Sherlock Holmes Volume 1: the Trial of Sherlock Holmes
Lesson plan by Dr. Katie Monnin
When you finish reading Sherlock Holmes Volume I: The Trial of Sherlock Holmes, you will find a wealth of classroom-friendly material. Here’s a quick overview: an essay from a scholar who passionately studies all-things Holmes, a note from the author, a few character design sketches from the illustrator, a script-only version of this graphic novel with notes for the artist, and, finally, a reprinting of Sir Arthur Conan Doyle’s “The Adventure of the Devil’s Foot,” illustrations by Aaron Campbell.
Using Wiggins and McTighe’s theory on backward design (2005) let’s now consider how these elements can supplement your teaching of this graphic novel. Thinking backward, it seems as though you have some helpful resources that shed light on the composition process involved in making this graphic novel. As such, these resources can also be used as springboards for writing assignments in middle school and high school ELA. From the beginning chapter until the end, the reader is well aware that Sherlock Holmes stands accused of murder. Thus, the rest of the story involves both a present-time investigation of the crime scene, and a series of flashbacks about the past crime itself. With the IRA/NCTE standards that focus on writing in mind and the material in the back of the book as a resource, ask students to first read and then conduct research on not only the genre of detective fiction, but also on how the players in the creation of this particular Holmes story constructed this particular work of detetctive fiction. Or, if you want to stress creative writing, ask students to rewrite (or copy change) different sections of the story, ultimately piecing their rewritings together with the original text.
English Language Arts Elements of Story
Plot: Sherlock Holmes is put in jail for murder
Setting: London, England
Characters: Sherlock Holmes, Dr. Watson, Sir Samuel Henry, Detective Inspector Davis, Baron Lothair, Inspector Lestrade, Sir Bradford, Mrs. Hudson, Alfie Sproats, Mr. Mycroft Holmes, Commissioner Bradford, Dr. Showers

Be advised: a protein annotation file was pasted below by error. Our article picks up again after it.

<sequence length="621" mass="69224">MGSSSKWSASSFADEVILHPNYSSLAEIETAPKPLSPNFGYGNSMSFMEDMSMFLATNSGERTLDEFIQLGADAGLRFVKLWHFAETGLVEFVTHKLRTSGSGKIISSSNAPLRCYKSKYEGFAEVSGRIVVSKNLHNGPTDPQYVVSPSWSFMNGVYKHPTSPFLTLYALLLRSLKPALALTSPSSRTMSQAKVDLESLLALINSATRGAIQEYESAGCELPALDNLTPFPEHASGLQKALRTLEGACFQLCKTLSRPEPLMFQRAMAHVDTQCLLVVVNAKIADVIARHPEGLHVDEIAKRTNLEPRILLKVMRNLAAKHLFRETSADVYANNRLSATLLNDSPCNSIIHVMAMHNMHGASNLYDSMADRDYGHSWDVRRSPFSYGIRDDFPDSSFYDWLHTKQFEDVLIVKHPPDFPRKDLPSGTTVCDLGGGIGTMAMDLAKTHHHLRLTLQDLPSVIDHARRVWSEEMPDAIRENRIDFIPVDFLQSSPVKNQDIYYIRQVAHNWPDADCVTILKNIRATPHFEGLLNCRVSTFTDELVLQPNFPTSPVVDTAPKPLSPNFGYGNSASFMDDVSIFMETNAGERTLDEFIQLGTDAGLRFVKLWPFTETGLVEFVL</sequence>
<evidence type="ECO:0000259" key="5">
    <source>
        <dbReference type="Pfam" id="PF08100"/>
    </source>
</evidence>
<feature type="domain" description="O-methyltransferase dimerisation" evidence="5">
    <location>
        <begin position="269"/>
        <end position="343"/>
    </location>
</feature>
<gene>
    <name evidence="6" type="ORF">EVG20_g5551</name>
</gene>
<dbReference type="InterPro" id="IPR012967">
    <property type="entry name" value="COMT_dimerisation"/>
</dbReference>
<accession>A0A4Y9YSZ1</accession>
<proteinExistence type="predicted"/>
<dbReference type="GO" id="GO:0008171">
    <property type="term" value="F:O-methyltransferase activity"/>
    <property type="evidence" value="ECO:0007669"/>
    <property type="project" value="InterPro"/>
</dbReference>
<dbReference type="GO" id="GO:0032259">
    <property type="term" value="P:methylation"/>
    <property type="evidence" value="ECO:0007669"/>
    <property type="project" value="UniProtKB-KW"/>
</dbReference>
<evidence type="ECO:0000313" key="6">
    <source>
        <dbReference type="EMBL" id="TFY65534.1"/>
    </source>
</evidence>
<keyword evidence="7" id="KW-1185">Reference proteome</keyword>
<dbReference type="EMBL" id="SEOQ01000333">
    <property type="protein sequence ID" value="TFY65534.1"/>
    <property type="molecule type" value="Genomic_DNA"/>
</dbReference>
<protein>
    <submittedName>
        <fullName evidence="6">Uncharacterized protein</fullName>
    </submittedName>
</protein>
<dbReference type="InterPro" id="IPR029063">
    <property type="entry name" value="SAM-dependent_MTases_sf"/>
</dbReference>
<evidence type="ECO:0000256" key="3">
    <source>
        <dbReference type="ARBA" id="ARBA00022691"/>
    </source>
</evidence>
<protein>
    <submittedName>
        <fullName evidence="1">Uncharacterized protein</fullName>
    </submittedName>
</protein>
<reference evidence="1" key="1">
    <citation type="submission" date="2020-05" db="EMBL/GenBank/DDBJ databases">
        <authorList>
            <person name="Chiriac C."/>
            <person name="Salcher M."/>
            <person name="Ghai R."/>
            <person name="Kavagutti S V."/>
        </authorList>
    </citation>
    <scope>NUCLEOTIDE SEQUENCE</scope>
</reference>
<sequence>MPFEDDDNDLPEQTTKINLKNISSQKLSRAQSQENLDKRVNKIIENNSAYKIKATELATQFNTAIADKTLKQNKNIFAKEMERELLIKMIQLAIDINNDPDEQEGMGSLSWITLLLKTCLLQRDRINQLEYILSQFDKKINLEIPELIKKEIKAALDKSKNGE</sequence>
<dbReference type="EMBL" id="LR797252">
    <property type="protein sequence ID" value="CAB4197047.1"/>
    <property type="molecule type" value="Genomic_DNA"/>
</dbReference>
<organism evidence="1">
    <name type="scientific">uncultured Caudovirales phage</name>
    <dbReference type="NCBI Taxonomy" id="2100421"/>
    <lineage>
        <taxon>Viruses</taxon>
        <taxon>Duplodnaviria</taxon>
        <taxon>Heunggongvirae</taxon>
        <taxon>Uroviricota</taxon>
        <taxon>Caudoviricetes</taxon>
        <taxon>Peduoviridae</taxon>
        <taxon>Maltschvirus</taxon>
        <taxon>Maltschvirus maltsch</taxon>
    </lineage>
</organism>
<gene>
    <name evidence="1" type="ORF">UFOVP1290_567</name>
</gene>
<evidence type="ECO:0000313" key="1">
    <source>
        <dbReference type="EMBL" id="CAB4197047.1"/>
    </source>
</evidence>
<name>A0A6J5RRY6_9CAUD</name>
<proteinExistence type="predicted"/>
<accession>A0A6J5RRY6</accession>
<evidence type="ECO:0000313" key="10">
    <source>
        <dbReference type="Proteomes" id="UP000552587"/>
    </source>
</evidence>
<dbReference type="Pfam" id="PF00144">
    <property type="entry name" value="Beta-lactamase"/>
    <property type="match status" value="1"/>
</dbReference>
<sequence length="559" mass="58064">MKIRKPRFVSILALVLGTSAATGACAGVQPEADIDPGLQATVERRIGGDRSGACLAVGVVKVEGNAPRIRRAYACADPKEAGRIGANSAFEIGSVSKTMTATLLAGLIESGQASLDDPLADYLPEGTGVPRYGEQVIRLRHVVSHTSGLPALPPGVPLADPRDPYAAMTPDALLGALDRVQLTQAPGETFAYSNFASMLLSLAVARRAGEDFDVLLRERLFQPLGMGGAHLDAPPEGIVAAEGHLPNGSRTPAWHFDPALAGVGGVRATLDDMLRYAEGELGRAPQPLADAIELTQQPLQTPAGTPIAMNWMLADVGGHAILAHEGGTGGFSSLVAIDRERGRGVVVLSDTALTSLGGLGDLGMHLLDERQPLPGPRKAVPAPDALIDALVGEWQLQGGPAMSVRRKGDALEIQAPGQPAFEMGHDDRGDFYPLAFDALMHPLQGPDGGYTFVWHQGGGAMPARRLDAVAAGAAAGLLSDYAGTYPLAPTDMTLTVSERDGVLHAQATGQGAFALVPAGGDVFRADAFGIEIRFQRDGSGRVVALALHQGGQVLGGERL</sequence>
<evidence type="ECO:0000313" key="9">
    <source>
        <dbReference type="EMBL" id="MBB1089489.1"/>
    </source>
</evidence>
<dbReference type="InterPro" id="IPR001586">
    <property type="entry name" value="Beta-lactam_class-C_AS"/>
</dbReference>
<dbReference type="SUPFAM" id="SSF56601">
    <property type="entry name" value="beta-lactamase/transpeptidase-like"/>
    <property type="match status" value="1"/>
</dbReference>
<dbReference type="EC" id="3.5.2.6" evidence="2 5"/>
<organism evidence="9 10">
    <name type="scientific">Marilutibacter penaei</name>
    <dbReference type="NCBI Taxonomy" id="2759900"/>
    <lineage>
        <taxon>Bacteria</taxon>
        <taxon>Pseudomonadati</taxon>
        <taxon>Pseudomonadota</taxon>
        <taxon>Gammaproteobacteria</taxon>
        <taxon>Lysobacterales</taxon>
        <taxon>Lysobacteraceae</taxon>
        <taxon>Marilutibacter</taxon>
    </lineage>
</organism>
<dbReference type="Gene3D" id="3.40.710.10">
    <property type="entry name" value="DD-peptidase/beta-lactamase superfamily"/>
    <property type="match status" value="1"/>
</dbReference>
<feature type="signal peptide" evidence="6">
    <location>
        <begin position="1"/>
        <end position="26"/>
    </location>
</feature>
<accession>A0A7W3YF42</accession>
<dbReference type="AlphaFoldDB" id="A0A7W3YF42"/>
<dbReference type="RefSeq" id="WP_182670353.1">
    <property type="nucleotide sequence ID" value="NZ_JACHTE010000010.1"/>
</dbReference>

Themes: Mystery, Suspense, Loyalty, Belief & Disbelief, Trust, Friendship, Deception
Traditional Literature Pairing Suggestions: any number of Sir Arthur Conan Doyle’s texts, To Kill a Mockingbird by Harper Lee, In Cold Blood by Truman Capote, Our Mutual Friend and/or Bleak House by Charles Dickens
Some Teaching Recommendations For Middle School & High School English Language Arts
Suggested Alignment to the IRA /NCTE Standard(s):*
- standard #s correspond to the numbers used by IRA/NCTE
4. Students adjust their use of spoken, written, and visual language to communicate effectively with a variety of audiences and for different purposes.
5. Students employ a wide range of strategies as they write and use different writing process elements appropriately to communicate with different audiences for a variety of purposes.
8. Students use a variety of technological and informational resources to gather and synthesize information and to create and communicate knowledge.
11. Students participate as knowledgeable, reflective, creative, and critical members of a variety of literacy communities.
12. Students use spoken, written, and visual language to accomplish their own purposes.
Suggested Writing Strategies:
Monnin, K. (2010). Teaching Graphic Novels. Gainesville, FL: Maupin House.
NCTE/IRA. (1996). Standards for the English Language Arts. Urbana, IL: NCTE.
Wiggins, G., & McTighe, J. (2005). Understanding by design. New York: Prentice Hall.
Katie Monnin, PhD, is an assistant professor of literacy at the University of North Florida and author of Teaching Graphic Novels: Practical Strategies for the Secondary ELA Classroom (2010) from Maupin House. To learn more about Teaching Graphic Novels or Katie Monnin, please go to this link: http://www.maupinhouse.com/monnin.php.